Comparing Nachos to Cotopaxi

Nacho Cotopaxi

Elisa Klitzke
October 27, 2017

Exhibit A (above): The nachos I ate while pondering my future trip to visit the glaciated volcanoes of Ecuador.

Cotopaxi GlaciersExhibit B: Cotopaxi volcano. Nacho average volcano! The summit reaches 19,347 feet!

As it turns out, the Cotopaxi volcano in Ecuador is actually not all black, is less prominent than a nacho chip, and has much more “sour cream” than I expected!

From the glacier line to the summit of Cotopaxi, glaciers persist for over 3,000′ of elevation. They are immense, towering spectacles. The glaciers appear in the interlude of dancing clouds which blanket the peak most of the day. Prevailing southeasterly trade winds create this movement aloft as moisture from the Atlantic Ocean passes from east to west over the high elevations, producing clouds and intensifying the rare moments of glacier exposure to the onlooker.

Considering that Cotopaxi is near the equator, it seems hard to believe that glaciers can exist at a latitude normally associated with heat. Tropical glaciers exist not only in Ecuador but also throughout the Andes mountain range, in eastern Africa, and Indonesia. These features are particularly sensitive to global climate variation, and are therefore a strong indicator of atmospheric warming. In the last 30 years, the glaciers of the Andes have retreated by 30-50%, and are not expected to survive another 30 years. The loss of these glaciers has implications in water resource management, a change in the local climate patterns, and the loss of unique ecosystems and wildlife. Additionally, tropical glaciers are themselves an irreplaceable historical catalogue of past climates which can be revealed by analyzing ice core samples; this record will no longer be available once the glaciers have gone.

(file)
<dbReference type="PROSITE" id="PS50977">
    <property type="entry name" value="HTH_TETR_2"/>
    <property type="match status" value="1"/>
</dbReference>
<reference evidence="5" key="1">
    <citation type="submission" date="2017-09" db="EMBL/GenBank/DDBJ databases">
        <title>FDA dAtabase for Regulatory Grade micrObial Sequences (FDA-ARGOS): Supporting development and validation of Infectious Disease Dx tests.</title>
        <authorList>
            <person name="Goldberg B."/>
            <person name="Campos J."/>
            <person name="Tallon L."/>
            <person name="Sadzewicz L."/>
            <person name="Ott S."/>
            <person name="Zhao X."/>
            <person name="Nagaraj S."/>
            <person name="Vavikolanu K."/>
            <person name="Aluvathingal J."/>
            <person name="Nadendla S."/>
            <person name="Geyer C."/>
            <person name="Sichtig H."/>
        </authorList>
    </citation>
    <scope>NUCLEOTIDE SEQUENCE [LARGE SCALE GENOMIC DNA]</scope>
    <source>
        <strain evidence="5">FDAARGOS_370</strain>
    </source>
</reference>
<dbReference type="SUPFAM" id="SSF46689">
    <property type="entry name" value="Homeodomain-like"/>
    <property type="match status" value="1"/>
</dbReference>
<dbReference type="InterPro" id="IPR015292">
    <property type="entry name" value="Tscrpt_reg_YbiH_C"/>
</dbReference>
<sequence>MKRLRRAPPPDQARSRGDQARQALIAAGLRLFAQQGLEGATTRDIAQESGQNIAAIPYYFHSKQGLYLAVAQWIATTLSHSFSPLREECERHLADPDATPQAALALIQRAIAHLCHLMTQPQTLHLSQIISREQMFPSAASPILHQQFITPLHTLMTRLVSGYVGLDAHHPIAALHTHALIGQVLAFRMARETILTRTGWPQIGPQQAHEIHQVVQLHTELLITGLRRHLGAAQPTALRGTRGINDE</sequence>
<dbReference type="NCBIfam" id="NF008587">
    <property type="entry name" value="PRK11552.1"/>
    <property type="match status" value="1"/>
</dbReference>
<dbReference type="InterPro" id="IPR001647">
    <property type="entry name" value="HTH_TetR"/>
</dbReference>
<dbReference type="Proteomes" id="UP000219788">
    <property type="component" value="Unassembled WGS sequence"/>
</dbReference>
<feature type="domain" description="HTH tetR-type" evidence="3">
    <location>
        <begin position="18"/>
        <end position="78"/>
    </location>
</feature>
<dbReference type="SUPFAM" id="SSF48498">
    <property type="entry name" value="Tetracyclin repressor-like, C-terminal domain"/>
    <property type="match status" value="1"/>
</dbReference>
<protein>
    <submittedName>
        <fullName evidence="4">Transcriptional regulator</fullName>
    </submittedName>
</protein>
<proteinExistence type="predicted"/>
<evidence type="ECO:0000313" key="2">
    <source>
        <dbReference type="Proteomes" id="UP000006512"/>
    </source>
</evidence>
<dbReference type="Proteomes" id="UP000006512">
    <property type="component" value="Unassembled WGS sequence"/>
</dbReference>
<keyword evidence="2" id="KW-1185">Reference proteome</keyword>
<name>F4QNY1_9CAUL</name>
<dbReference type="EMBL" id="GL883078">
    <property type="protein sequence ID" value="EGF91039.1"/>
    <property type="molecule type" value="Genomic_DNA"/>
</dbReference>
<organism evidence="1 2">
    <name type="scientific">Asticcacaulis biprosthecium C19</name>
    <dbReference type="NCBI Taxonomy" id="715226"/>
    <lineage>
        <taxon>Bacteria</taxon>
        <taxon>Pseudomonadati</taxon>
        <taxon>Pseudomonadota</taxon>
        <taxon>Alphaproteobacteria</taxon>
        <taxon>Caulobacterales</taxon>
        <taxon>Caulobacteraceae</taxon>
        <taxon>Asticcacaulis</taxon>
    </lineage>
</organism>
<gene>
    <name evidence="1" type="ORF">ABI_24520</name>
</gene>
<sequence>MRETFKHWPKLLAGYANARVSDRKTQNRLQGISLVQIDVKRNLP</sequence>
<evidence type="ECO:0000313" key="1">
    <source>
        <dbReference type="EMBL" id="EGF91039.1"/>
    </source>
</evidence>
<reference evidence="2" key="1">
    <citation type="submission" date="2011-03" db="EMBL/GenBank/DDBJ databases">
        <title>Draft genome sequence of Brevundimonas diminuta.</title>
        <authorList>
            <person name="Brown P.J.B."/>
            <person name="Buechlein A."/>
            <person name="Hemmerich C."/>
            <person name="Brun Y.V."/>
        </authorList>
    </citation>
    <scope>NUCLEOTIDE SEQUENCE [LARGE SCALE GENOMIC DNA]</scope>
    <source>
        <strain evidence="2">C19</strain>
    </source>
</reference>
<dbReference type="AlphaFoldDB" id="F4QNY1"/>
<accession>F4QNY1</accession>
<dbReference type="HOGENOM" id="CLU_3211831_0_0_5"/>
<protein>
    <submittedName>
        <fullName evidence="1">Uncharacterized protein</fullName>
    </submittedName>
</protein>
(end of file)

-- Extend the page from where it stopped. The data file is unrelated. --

In order to truly say if a glacier is disappearing, we need science, and good definitions. The health of a glacier can be described by characterizing the areas where snow accumulation is maintained. The accumulation zone is the area of the glacier where there is greater mass gained than there is mass lost- which can be influenced by changes in precipitation, wind displacement, or an increase in temperature. In the ablation zone, the opposite is true and the reduction of glacial mass is more prevalent than the build-up of it. Between these zones there lies a transitional region where the snow and ice gained equals the snow and ice lost. The elevation at which this occurs is called the Equilibrium Line Altitude (ELA). The ELA for inner-tropical glaciers can be visualized as a ring around the top of the mountain where the temperature is consistently at 0’C. As the average temperature increases each year, the ELA creeps up the mountain. ELAEquilibrium Line Altitude (ELA). Source: www.antarcticglaciers.org

The mean annual area of the glaciers on Cotopaxi were last estimated to be diminishing at rate of 2.6% per year. This rate was approximately the same as the average tropical Andes glacier, so keeping an eye on the ELA and glacial mass of Cotopaxi might be a good representation of the average trend in the Andes. Check out this paper on the current state of the tropical Andes for details about glacial mass loss rates.

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        ¡Esta es una sopresa! The sight of the glaciers of Cotopaxi were a surprise to me because I’ve only ever seen them in places like the North Cascades and Glacier National Park. In these parks, cirque glacier and valley glaciers are the predominate glacier types; they can be found nestled in the bowls between peaks or in valleys, where they seem more protected than those atop volcanoes. The ice cap on Cotopaxi is composed of 19 outlet glaciers which are slathered gratuitously on the peak, stacked in mounds with columns of blue ice. To add to the dramatic scene, this ice cap is situated atop the only peak in the area, making it seem that much more exposed and unique in the landscape. The sight of grandiose glaciers on Cotopaxi was a wonderous sight, but there were also smaller and more intimate surprises on our travels.

       A street vendor in Mindo, Ecuador sold us these little bags of surprises (sopresas) for 25 to 50 cents, USD. We were so excited to see what might be in them. It was a moment to recognize how special the little things can be, especially for such a low cost. That’s a way of life I admire!

Sorpresas Box of surprises in Mindo, Ecuador.

 Reposted from Elisa's Blog.